Notebooks on the pillow


I enjoy debate.  Quick banter back and forth makes my heart happy.  Sarcasm is a second language to me.

That being said, over the years I have learned that I do not enjoy face to face confrontation.  When the debate is over issues that are not personal matters, I am all in.  I can argue policies, legalities, and opinions all day long.  When the topic is about personal issues, I feel attacked and wish to retreat.

I have experienced people in life who did not understand this in me.

We are told from a young age that good communication is done face to face, while you look the person in the eye.

What happens when that feels wrong to one party?  Do we have to continue to force them so far out of their comfort zone?

When I encounter a situation where the topic may be uncomfortable, if I am not prepared for it, I am not thinking clearly.  My arguments are weak.  I state my opinion poorly.  I am in fight or flight mode, and I simply want to get away from the situation.  I will say or agree to whatever is needed to get myself out of the discomfort.

This is not a great situation to be in.  I have managed to be able to gain control over these emotions in my professional life and push through them.  In my personal life, I want to walk away from confrontation and talk about it later, when I have had time to process.  I don’t want to say the wrong thing, I don’t want to hurt someone in my haste to avoid discomfort.

As I thought about this trait in myself, I began to wonder if this is present in others.  We widely accept the concept that everyone has a different “Love Language.”  When my older kids were young, we were encouraged to read The Five Love Languages by Gary Chapman.  The basic concept is that everyone perceives love and affection differently and that if we do not show it to someone in the way that they receive it, there is a breakdown.  The five categories he talks about are: Words of affirmation, quality time, receiving gifts, acts of service and physical touch.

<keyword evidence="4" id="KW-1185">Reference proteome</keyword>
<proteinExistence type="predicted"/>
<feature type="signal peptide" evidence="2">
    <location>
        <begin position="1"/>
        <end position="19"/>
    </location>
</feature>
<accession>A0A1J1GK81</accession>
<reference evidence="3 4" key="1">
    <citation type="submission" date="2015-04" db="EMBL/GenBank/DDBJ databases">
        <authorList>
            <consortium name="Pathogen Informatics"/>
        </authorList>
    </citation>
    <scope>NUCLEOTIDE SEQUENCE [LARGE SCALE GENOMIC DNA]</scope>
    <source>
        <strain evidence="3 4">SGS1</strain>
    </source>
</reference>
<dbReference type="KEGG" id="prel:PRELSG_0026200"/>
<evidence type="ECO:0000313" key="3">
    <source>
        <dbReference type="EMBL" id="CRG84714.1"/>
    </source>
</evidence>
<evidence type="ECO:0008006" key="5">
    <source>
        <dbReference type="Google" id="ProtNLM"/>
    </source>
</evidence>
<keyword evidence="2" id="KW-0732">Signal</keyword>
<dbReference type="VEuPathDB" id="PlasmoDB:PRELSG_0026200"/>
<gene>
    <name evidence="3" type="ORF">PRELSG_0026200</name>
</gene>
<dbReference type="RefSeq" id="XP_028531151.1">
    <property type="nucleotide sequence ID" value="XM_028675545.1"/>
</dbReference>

I have never heard anyone talk so plainly about communication styles.  When I looked into communication styles, I found a list of five also that includes: assertive, aggressive, passive-aggressive, submissive and manipulative.  Not exactly what I was thinking about.

We communicate through verbal means, non-verbal, and more.

For me, I want to process the information away from the setting and come back once I have made some decisions.

Many times I do this through writing.  Over the years, when I have been involved in a conflict, I will write the person a letter.  Sometimes the letter simply helps me to pull together my thoughts.  Sometimes the letter is actually delivered to help the person better understand where I am coming from.  Mostly it serves to prevent me from having to look someone in the eye while I say something uncomfortable.

Several years ago when my children’s father and I decided to go our separate ways, I purchased a standard composition notebook for each of my kids.  The purpose of the notebook if that they would be able to write anything to me that they wanted, and that I would answer.

Over the years, these notebooks have served as a daily log of activities while away from me.  They have also sat unused on shelves for months at a time, completely forgotten.

Every now and then, a notebook will show up on my pillow or nightstand.  Typically when the child involved is having a difficult time with something they do not want to say in person.

I read, I respond.  At a later time, I will usually have a face to face conversation with that child about the issues.  The stress seems to be relieved for them in that the topic is already laid out and they do not have to fumble for words.

I love when these notebooks show up.  There is a special bond in them.  No one knows what they hold except for the two of us, and that is magic.

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